of stuff and carrying on in Spanish," he
said.
"THE PASSENGER got up in his
seat, went to the rear of the airplane,
took out a small vial of flammable

liquid, poured it in the area of the water
fountain, and set it on fire," Corless
said. "He started fighting with the at-
tendants, and in the course of the en-
suing struggle, he was sprayed with a
fire extinguisher."
Flight attendants immediately
doused the fire and the European-built
A-300 Airbus, carrying 145 passengers
and a crew of nine, landed safely a
short time later at 2:41 p.m. EST.
None of the other passengers or crew
members was injured during the scuf-
fle or the fire, James said.
There were 10 hijackings last
year-all but two by Cuban refugees
who were dissatisfied with life in the
United States.

QbhurCbhUIrnIIIP -ErU1EW MSA

IN BRIEF
Compiled from Associated Press and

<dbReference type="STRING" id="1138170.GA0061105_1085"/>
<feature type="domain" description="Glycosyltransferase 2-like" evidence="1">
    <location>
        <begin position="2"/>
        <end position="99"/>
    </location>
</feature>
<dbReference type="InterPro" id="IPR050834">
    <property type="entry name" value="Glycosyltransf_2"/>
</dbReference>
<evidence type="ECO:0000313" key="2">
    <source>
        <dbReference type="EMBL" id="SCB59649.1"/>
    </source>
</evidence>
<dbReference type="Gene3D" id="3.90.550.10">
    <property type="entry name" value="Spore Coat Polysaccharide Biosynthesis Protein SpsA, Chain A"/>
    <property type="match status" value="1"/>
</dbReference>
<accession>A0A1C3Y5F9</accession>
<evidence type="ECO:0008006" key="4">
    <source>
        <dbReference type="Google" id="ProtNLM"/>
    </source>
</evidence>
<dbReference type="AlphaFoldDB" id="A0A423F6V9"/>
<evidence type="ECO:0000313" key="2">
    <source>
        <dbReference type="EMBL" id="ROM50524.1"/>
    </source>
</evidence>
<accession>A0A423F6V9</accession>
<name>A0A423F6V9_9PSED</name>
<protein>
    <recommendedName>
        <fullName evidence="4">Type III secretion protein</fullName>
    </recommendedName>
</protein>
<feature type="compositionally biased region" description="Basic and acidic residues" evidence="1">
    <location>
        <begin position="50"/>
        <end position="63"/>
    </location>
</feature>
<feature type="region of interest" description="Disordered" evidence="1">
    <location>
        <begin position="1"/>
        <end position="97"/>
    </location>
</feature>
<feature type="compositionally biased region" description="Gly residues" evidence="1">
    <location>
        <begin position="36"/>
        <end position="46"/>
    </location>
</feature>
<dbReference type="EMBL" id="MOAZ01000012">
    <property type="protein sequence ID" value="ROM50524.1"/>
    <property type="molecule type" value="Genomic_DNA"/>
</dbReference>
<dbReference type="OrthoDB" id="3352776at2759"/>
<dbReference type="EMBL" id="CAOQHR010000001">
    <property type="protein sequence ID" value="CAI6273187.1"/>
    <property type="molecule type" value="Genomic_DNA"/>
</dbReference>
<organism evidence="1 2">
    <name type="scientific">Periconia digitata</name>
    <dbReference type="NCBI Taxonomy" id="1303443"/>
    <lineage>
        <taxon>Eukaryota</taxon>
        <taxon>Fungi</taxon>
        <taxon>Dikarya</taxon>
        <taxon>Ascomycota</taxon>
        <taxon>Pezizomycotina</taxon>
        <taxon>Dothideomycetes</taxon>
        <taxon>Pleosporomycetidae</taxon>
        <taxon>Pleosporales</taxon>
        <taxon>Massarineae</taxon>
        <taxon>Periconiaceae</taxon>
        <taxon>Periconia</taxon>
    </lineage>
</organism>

United Press international reports
23d Atlanta victim strangled
ATLANTA - Larry Rogers, the 23rd victim in a series of murders of young
Atlanta blacks, died of asphyxiation like at least 11 other victims, authorities rule
yesterday after an autopsy.
The ruling of death by strangulation was made by Fulton County medical
examiner Robert Stivers less that 24 hours after Rogers' decomposing body was
found in a vacant apartment on the city's northwest side.
Of the 23 children and young adults on the murder list, 12 have been ruled victims
of asphyxiation, either by strangulation or suffocation; one was shot; one was
bludgeoned; one was stabbed; one died of a blow to the head, and the cause of
death of seven are listed as unknown.
Rogers was last seen climbing into a faded green station wagon driven by a lone
black man. A composite sketch of the man, developed from details provided by a
witness, has been widely reproduced in the city.
Mt. St. Helens erupts-again
VANCOUVER, Wash. - Mount St. Helens blew ash and steam 15,000 skyward
through a heavy cloud cover yesterday and raised the danger that super hot gases
would melt the snowpack and flood te valleys below.
Clouds enfolded the steaming 8,400-foot peak, preventing scientists from getting